Can you please clarify this. Its is unclear from the specification what is the difference between deltaX, scrollingDeltaX(hasPrecisionScrollingDeltas=true), scrollingDeltaX(hasPrecisionScrollingDeltas=false).

> How can we integrate such values in the existing Java API?
> One way is to try to somehow translate the absolute deltas to relative "wheel rotations", but the wheel event per se represents input data and doesn't deal with possible scrolling units as such. Another problem with this approach is that OS might provide so-called "pixel-perfect" scrolling, where smallest delta is guaranteed to be 1 pixel (yet still preserving large-distance scrolling via OS-level acceleration), as OS knows real physical resolution of particular input / output devices and the acceleration curve, and such a translation cannot reliably handle this. And one more problem with the masking is compatibility – because the new data have much more temporal resolution, existing applications that process precise wheel events synchronously might be overwhelmed, hog CPU and lag unnecessarily. All in all, "partial wheel rotation" is an imperfect and "leaky" abstraction for the absolute scrolling delta.
> A possible "hack" is to put the absolute values directly into the relative delta property and then to hardcode unit size to be 1 on Mac OS (that is what GTK+ 3 does <https://github.com/GNOME/gtk/blob/master/gtk/gtkscrolledwindow.c#L1245>), but that is what it is – a hack, not compatible with the existing codebase.
> It seems, that the most reasonable solution is to introduce a new, "absolute" kind of scrolling deltas, in addition to the relative one. That is, for example, what QWheelEvent <https://goo.gl/kZqxVc> does with its angleDelta <https://goo.gl/zwxBt9> and pixelDelta <https://goo.gl/F5A37V> properties. We tried that approach in our JetBrains Runtime by extending <https://github.com/JetBrains/jdk8u_jdk/commit/568f2dae82b0fe27b79ce6943071d89463758610> MouseWheelEvent with getScrollingDelta() method and implementing <https://github.com/JetBrains/jdk8u_jdk/commit/a3cb8807b148879e9c70a74a8a16c30a28991581> it in Mac OS – the result is a genuine, OSX-like scrolling experience in Java.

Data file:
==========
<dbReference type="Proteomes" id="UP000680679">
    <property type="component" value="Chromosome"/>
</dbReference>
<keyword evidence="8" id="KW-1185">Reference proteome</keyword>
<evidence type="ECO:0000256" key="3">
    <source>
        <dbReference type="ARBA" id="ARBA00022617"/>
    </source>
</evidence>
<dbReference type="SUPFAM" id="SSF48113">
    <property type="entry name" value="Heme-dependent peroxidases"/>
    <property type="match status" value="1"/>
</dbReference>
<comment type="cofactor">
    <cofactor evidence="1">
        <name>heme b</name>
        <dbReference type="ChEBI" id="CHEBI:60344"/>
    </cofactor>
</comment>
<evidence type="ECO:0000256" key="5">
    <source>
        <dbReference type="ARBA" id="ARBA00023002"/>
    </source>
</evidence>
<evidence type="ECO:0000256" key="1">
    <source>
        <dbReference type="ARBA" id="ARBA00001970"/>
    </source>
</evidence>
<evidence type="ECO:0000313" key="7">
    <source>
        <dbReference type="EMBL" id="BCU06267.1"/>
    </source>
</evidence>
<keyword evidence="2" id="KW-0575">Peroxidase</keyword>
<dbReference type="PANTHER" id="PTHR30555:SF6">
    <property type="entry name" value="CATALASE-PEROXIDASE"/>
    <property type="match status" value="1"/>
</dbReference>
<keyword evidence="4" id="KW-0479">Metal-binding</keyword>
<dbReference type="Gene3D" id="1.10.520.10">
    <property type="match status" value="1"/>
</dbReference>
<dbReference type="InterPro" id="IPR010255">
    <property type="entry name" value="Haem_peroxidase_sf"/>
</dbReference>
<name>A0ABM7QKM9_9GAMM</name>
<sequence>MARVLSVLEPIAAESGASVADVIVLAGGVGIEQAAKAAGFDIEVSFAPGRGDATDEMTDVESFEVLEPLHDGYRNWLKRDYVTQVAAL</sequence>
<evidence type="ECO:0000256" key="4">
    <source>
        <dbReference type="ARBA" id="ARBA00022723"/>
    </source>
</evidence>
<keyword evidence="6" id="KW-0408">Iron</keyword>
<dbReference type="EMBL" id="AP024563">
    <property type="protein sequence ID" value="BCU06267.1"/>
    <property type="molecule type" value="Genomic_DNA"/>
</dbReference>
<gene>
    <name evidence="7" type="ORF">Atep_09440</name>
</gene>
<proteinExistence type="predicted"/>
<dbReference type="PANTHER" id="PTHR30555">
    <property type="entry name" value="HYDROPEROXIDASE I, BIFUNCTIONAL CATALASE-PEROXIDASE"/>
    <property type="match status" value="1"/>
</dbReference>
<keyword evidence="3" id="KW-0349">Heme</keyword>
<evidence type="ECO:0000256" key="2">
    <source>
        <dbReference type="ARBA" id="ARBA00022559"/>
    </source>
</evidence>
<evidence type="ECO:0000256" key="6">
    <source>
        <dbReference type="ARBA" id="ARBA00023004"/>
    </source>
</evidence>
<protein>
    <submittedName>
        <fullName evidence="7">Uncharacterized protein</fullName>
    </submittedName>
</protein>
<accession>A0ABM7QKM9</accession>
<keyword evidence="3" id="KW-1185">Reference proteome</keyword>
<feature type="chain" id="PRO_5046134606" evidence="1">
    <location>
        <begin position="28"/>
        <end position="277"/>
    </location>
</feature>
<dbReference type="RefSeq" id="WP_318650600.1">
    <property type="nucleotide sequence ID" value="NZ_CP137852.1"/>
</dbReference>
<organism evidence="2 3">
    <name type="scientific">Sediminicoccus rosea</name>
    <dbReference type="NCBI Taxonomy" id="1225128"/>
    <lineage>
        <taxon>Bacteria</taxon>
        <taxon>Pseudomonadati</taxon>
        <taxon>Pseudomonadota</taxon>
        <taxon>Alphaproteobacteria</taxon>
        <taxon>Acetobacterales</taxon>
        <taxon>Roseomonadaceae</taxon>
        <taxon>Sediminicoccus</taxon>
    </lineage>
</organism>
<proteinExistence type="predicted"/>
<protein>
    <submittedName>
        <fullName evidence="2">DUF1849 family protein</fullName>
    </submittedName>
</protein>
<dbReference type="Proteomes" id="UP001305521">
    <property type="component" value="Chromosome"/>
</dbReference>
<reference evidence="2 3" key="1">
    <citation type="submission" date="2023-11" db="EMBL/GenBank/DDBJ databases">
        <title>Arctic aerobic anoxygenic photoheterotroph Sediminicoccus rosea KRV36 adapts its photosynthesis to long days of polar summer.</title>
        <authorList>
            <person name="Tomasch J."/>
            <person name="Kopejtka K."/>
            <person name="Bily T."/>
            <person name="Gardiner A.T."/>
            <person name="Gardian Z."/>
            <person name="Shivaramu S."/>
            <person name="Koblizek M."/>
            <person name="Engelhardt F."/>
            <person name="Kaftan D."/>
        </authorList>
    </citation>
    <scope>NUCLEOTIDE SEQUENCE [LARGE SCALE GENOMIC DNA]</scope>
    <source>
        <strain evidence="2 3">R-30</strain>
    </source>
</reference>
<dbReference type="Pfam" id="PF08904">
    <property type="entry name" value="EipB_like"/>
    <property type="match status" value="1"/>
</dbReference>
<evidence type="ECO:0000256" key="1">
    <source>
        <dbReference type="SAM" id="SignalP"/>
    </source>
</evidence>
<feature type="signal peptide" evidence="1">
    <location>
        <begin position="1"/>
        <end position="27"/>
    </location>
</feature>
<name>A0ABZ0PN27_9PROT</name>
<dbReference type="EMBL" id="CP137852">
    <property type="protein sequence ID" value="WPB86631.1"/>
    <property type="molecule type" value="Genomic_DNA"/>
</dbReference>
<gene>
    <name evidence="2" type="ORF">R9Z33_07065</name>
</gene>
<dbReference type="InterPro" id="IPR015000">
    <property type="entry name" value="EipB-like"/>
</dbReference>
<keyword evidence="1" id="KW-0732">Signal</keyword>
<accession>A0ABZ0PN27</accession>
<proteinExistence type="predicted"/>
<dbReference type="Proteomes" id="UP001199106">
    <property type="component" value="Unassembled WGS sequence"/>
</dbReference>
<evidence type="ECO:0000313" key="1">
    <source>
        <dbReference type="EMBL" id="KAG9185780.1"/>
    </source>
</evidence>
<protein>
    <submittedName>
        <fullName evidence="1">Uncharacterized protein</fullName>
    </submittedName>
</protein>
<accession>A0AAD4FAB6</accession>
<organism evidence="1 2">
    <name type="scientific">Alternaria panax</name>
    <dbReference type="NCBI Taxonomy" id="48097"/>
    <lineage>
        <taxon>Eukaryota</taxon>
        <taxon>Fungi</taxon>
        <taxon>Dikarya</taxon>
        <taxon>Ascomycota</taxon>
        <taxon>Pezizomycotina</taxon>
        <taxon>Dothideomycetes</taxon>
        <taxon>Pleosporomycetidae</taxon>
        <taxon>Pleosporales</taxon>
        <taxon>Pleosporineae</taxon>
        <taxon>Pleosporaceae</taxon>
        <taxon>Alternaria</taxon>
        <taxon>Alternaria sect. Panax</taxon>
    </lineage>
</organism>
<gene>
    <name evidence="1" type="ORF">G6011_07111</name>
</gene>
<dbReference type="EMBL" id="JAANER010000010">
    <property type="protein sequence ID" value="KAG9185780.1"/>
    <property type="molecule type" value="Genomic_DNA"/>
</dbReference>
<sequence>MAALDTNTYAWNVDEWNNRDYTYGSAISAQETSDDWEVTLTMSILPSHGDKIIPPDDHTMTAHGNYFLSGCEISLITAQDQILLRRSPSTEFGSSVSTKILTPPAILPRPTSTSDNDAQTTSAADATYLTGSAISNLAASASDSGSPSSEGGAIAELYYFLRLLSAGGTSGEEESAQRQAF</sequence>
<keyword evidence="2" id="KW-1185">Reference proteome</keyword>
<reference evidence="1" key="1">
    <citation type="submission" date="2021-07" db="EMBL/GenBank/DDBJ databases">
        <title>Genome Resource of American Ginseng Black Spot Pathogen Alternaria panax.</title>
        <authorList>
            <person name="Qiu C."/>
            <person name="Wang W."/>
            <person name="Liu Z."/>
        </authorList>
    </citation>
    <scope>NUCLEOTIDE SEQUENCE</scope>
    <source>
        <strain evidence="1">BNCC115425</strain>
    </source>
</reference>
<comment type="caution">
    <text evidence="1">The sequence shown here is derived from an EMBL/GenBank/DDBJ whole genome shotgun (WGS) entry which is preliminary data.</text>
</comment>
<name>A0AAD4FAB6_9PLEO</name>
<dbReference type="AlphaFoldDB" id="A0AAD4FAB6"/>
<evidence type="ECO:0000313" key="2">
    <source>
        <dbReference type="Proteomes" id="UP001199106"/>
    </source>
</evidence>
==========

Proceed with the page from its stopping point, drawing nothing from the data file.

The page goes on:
> We chose the method name “getScrollingDelta” (a la Apple) instead of “getPixelDelta” (a la Qt) because the input event by itself doesn't necessarily results in display scrolling, and because the concept of "pixel" is not that precise. Likewise, we chose doubletype for further extensibility, considering the case with getWheelDelta() (NSEvent also uses a floating point value).
> It should be noted, that the absolute delta complements rather than replaces the relative value. Those two values are not interchangeable and OS generates the values separately (for legacy devices only the relative delta is generated and, in such cases, we can use 0 as an absolute one). Addition of the absolute scrolling delta fully preserves the functioning of Java's existing event processing mechanisms.
> Although currently only Mac OS supplies that kind of data, Windows Precision Touchpad and XInput2 / libinput might follow, as smooth scrolling becomes a thing nowadays. Additionally, touchscreen-based scrolling needs precisely this kind of scrolling deltas.
> While we may implement this functionality privately in our JetBrains Runtime, we believe that more people can benefit from it. Moreover, the enhancement of MouseWheelEvent to support pixel-perfect scrolling can pave a road for smooth scrolling in AWT and Swing (which is a good thing to improve usability, both GTK+ 3 and Qt 5 already support that).
> -- 
> Sincerely, Pavel